... Chronic or functional abdominal pain (FAP) is one of the most common physical complaints in children [1][2][3][4][5], causing prolonged absence from kindergarten and school, parental anxiety, frequent medical referrals and numerous diagnostic procedures that impose significant costs on the family and the health system. The origin of abdominal pain can be organic or functional. ...
... Social, psychological factors and life events (such as the death of parents in childhood, divorce or separation of parents, change of school, examinations, etc.) have been cited as possible reasons for FAP in children [2,5,9]. Some studies suggested that these factors are associated with GI motility [2] and also there is some evidence regarding the association of anxiety and depressive disorders with irritable bowel syndrome and ulcerative colitis [10]. ...
Full-text available
Background: Gastrointestinal (GI) disorders are ranked first amongst medical diseases as a trigger of requests for mental health counselling. Child abuse has been regarded as one of the main causes of the development of functional abdominal pain (FAP) in children. This study aimed, therefore, to compare the prevalence of child abuse experience among two groups of patients with and without FAP. Methods: A case-control study of children in Arak, Iran, in which experience of child abuse was compared in children with (n = 100) and without functional abdominal pain (n = 100). Three categories of child abuse - emotional abuse, physical abuse, and neglect - were assessed using the Child Abuse Questionnaire. The data were analyzed using Stata software. Results: After adjusting for potential confounders, there were group differences in emotional abuse (96% vs. 81%, aOR = 5.13, 95% CI: 1.3-20.3, p = 0.017), neglect (28% vs. 8%, aOR = 4.27, 95% CI: 1.8-11.8, p = 0.001) and total child abuse score (98% vs. 84%, aOR = 8.2, 95% CI: 1.5-43.8, p = 0.014) but not in physical abuse (57% vs. 46%, aOR = 1.47, 95% CI: 0.81-2.60, p = 0.728). Conclusions: As the prevalence of child abuse is higher in patients with FAP, child abuse appears to be related to the occurrence of FAP in children. However, the results of this study cannot be generalized to Iranian society generally and further longitudinal studies are recommended.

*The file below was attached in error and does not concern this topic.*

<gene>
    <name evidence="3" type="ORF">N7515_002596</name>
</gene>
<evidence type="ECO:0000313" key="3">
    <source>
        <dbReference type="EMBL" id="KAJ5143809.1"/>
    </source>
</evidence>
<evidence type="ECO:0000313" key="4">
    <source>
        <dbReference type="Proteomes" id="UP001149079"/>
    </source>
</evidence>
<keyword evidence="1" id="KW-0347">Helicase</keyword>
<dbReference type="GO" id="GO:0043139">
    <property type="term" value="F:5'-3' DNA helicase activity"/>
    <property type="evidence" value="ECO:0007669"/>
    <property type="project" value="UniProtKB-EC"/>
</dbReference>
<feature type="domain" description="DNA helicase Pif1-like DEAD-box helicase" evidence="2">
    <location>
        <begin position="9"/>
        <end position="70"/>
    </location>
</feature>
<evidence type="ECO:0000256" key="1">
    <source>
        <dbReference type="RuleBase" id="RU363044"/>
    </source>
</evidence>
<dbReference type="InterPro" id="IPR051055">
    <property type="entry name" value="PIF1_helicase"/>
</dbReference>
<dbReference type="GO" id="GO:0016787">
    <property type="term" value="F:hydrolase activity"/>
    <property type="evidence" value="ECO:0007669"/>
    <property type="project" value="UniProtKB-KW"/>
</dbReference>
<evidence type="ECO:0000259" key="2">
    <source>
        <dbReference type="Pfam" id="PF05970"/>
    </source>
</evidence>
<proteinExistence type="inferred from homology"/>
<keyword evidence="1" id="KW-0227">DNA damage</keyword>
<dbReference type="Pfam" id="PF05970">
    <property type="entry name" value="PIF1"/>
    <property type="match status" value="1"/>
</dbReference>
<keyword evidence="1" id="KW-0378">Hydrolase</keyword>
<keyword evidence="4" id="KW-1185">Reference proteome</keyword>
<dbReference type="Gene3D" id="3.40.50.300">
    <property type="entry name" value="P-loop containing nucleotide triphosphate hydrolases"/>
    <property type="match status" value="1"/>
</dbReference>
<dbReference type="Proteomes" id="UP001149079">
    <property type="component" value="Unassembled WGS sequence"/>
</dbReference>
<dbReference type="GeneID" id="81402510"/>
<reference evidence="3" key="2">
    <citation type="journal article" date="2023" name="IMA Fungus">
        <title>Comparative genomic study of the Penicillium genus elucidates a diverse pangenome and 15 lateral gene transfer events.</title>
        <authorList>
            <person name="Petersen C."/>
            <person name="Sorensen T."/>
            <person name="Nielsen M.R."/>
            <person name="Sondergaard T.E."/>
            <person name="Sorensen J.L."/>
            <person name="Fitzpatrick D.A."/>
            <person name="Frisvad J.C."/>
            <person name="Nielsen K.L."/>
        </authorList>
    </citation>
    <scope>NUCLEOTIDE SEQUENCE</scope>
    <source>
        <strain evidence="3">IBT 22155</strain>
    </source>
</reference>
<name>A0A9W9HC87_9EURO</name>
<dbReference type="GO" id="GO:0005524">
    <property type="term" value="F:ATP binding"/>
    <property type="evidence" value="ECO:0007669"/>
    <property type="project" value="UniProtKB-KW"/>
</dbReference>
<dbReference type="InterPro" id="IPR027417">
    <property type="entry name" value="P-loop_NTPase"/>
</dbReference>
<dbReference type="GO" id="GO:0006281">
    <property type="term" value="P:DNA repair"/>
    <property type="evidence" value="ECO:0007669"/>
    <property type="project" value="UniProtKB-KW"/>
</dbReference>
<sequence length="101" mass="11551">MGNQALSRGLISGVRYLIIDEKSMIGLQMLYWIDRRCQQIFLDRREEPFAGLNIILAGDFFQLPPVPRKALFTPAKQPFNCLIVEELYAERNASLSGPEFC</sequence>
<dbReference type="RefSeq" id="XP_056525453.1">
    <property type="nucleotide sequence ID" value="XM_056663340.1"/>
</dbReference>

... In addition, many new psychological interventions like acceptance and commitment therapy as well as mindfulness are under development and research (13). Physical activity has shown beneficial effects in the practical management of FAPDs (14), by improving function and distraction from pain. Dance is one of the most popular physical activities among girls (15) and has been shown to improve both physiological (16) and psychological (17,18) health in youths. ...
Introduction Functional abdominal pain disorders (FAPDs) are common among girls and has been associated with stress. Cortisol is one of the major stress hormones. Dance and yoga have been shown to reduce abdominal pain among girls with FAPDs. Aim To investigate the effect of an 8-month intervention with dance and yoga on cortisol levels in saliva among girls with FAPDs. Methods A total of 121 girls aged 9–13 years with irritable bowel syndrome (IBS) or functional abdominal pain were included in the study. Participants were randomized into an intervention group and a control group. The intervention group attended a combined dance and yoga session twice a week for 8 months. Saliva samples were collected during 1 day, in the morning and evening, at baseline, and at 4 and 8 months. Subjective pain and stress were assessed as well. Results No significant effects on saliva cortisol levels between groups were observed after completion of the intervention at 8 months. However, evening cortisol and evening/morning quotient were significantly reduced at 4 months in the intervention group compared to the control group ( p = 0.01, p = 0.004). There was no association between cortisol quota and pain or stress. Conclusion Improvements in cortisol levels were seen in the intervention group at 4 months but did not persist until the end of the study. This indicates that dance and yoga could have a stress-reducing effect during the ongoing intervention.
... We can speculate that although the children were not exceedingly anxious, the fact that their parents had anxiety might have amplified their perception of pain. One of the hallmarks of care of pediatric patients with functional abdominal pain is reassurance by the caregivers [26] . The alternative explanation would be that their child's disease caused anxiety in the parent, and that anxiety persisted because of persisting symptoms. ...
Full-text available